Create DNS zones and record sets using the .NET SDK

You can automate operations to create, delete, or update DNS zones, record sets, and records by using the DNS SDK with the .NET DNS Management library. A full Visual Studio project is available here.

Create a service principal account

Typically, programmatic access to Azure resources is granted via a dedicated account rather than your own user credentials. These dedicated accounts are called 'service principal' accounts. To use the Azure DNS SDK sample project, you first need to create a service principal account and assign it the correct permissions.

  1. Follow these instructions to create a service principal account (the Azure DNS SDK sample project assumes password-based authentication.)

  2. Create a resource group (here's how).

  3. Use Azure RBAC to grant the service principal account 'DNS Zone Contributor' permissions to the resource group (here's how.)

  4. If using the Azure DNS SDK sample project, edit the 'program.cs' file as follows:

    • Insert the correct values for the tenantId, clientId (also known as account ID), secret (service principal account password) and subscriptionId as used in step 1.
    • Enter the resource group name chosen in step 2.
    • Enter a DNS zone name of your choice.

NuGet packages and namespace declarations

To use the Azure DNS .NET SDK, you need to install the Azure DNS Management Library NuGet package and other required Azure packages.

  1. In Visual Studio, open a project or new project.
  2. Go to Tools > NuGet Package Manager > Manage NuGet Packages for Solution....
  3. Click Browse, enable the Include prerelease checkbox, and type Microsoft.Azure.Management.Dns into the search box.
  4. Select the package and click Install to add it to your Visual Studio project.
  5. Repeat the process above to also install the following packages: Microsoft.Rest.ClientRuntime.Azure.Authentication and Microsoft.Azure.Management.ResourceManager.

Add namespace declarations

Add the following namespace declarations

using Microsoft.Rest.Azure.Authentication;
using Microsoft.Azure.Management.Dns;
using Microsoft.Azure.Management.Dns.Models;

Initialize the DNS management client

The DnsManagementClient contains the methods and properties necessary for managing DNS zones and record sets. The following code logs into the service principal account and creates a DnsManagementClient object.

// Build the service credentials and DNS management client
var serviceCreds = await ApplicationTokenProvider.LoginSilentAsync(tenantId, clientId, secret);
var dnsClient = new DnsManagementClient(serviceCreds);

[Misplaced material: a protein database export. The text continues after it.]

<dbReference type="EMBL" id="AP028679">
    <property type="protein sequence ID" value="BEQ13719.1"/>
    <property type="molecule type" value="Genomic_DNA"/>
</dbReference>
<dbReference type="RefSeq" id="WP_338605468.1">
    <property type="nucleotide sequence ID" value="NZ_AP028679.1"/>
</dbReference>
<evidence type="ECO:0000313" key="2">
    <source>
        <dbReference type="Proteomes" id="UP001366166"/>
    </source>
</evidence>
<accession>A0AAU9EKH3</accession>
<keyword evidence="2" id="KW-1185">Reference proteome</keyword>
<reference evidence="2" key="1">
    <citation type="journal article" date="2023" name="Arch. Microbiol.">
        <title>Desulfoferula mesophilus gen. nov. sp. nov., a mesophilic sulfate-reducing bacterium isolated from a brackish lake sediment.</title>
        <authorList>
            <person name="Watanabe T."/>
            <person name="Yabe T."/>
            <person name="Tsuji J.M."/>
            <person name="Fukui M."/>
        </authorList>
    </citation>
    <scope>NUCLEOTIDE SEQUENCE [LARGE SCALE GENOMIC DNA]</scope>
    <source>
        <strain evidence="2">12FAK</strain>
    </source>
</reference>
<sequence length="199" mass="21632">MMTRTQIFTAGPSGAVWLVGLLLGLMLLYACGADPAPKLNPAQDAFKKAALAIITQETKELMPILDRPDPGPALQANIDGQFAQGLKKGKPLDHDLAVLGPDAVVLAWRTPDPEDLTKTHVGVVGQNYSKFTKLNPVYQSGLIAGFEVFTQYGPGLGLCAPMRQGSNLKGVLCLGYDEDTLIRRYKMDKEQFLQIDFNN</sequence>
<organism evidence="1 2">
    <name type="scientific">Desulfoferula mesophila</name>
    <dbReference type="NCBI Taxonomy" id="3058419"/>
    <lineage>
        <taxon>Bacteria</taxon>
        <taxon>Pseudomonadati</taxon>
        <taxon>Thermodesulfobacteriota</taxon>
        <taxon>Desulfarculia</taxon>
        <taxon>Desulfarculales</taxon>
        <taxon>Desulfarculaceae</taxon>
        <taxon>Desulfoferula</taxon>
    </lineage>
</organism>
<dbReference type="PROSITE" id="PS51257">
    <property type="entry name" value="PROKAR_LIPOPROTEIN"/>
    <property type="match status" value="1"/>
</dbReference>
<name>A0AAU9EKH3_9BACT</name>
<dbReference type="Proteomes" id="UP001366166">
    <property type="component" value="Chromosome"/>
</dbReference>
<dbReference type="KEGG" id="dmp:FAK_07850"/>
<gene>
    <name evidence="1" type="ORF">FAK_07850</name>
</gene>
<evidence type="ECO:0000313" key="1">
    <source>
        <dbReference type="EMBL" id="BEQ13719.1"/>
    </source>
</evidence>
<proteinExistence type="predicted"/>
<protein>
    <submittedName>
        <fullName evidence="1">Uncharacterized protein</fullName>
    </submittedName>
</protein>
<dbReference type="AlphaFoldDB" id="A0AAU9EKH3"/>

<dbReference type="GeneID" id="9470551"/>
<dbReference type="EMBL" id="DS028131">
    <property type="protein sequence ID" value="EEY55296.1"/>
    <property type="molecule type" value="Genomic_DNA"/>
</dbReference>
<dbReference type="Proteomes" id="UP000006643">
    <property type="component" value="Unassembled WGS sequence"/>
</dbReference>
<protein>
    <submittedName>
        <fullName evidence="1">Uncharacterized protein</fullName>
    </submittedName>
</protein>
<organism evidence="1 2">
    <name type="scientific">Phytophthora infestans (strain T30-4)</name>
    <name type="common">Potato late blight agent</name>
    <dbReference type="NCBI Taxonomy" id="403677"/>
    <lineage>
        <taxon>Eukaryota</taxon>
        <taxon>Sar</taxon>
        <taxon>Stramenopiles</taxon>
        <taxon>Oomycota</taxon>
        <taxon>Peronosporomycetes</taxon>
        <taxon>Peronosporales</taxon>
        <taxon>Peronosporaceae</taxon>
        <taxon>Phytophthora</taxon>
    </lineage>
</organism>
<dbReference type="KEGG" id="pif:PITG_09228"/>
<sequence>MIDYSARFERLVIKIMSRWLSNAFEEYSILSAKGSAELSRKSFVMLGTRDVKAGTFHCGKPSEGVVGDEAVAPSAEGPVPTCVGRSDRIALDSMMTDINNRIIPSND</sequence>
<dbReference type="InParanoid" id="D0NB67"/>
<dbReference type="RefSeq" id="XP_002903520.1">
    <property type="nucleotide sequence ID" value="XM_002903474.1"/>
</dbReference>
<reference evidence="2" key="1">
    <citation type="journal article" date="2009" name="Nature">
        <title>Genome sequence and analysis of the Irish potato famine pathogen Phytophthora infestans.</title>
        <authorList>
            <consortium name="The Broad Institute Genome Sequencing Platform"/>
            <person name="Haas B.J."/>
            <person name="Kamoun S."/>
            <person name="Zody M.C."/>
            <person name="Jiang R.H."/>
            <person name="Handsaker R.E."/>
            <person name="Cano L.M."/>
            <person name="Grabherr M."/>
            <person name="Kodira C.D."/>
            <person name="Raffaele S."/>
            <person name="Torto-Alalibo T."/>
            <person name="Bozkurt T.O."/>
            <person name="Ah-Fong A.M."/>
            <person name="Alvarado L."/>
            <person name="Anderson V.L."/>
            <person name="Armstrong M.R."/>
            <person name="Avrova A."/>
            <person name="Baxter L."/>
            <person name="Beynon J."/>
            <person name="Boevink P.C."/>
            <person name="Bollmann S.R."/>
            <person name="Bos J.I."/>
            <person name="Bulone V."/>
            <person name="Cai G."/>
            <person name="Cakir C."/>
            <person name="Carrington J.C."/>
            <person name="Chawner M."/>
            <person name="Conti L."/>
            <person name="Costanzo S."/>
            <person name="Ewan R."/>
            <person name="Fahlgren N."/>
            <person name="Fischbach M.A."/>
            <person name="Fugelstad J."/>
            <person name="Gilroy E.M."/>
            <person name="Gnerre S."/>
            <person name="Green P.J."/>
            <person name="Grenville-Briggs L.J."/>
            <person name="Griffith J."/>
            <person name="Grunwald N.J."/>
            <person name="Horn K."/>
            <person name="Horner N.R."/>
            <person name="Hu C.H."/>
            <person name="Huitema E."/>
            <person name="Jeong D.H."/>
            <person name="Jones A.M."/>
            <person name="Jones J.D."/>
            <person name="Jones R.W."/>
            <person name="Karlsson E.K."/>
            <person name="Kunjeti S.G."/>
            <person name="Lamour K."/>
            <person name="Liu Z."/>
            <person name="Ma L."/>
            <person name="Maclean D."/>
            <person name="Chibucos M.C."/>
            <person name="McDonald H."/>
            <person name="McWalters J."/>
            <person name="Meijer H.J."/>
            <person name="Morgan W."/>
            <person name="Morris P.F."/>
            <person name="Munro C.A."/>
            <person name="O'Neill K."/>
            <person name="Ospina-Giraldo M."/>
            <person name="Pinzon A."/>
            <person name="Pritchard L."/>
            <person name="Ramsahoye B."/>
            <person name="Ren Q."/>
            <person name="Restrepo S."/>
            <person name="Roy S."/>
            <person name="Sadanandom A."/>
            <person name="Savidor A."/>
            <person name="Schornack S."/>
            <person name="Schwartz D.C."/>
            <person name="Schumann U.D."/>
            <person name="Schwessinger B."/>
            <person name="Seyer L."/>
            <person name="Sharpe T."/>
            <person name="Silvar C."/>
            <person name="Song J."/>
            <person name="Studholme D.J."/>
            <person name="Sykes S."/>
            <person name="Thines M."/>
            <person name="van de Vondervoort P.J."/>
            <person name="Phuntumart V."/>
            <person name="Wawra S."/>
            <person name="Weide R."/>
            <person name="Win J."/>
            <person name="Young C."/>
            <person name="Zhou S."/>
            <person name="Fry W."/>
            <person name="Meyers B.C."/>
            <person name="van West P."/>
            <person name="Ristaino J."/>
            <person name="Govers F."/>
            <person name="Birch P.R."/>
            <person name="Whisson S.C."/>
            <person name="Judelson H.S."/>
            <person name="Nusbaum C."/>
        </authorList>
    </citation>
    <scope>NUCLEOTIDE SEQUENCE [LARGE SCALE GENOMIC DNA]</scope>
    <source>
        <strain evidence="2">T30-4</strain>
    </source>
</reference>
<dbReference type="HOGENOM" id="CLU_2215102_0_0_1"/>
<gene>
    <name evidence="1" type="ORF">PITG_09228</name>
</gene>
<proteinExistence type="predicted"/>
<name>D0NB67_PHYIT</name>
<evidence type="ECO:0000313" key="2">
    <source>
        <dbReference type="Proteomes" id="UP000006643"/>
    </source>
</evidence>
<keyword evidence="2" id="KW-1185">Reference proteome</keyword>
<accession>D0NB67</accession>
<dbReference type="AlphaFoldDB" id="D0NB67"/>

dnsClient.SubscriptionId = subscriptionId;

Create or update a DNS zone

To create a DNS zone, first a "Zone" object is created to contain the DNS zone parameters. Because DNS zones are not linked to a specific region, the location is set to 'global'. In this example, an Azure Resource Manager 'tag' is also added to the zone.

To actually create or update the zone in Azure DNS, the zone object containing the zone parameters is passed to the DnsManagementClient.Zones.CreateOrUpdateAsyc method.

Note

DnsManagementClient supports three modes of operation: synchronous ('CreateOrUpdate'), asynchronous ('CreateOrUpdateAsync'), or asynchronous with access to the HTTP response ('CreateOrUpdateWithHttpMessagesAsync'). You can choose any of these modes, depending on your application needs.

Azure DNS supports optimistic concurrency, called Etags. In this example, specifying "*" for the 'If-None-Match' header tells Azure DNS to create a DNS zone if one does not already exist. The call fails if a zone with the given name already exists in the given resource group.

// Create zone parameters
var dnsZoneParams = new Zone("global"); // All DNS zones must have location = "global"

// Create an Azure Resource Manager 'tag'.  This is optional.  You can add multiple tags
dnsZoneParams.Tags = new Dictionary<string, string>();
dnsZoneParams.Tags.Add("dept", "finance");

// Create the actual zone.
// Note: Uses 'If-None-Match *' ETAG check, so will fail if the zone exists already.
// Note: For non-async usage, call dnsClient.Zones.CreateOrUpdate(resourceGroupName, zoneName, dnsZoneParams, null, "*")
// Note: For getting the http response, call dnsClient.Zones.CreateOrUpdateWithHttpMessagesAsync(resourceGroupName, zoneName, dnsZoneParams, null, "*")
var dnsZone = await dnsClient.Zones.CreateOrUpdateAsync(resourceGroupName, zoneName, dnsZoneParams, null, "*");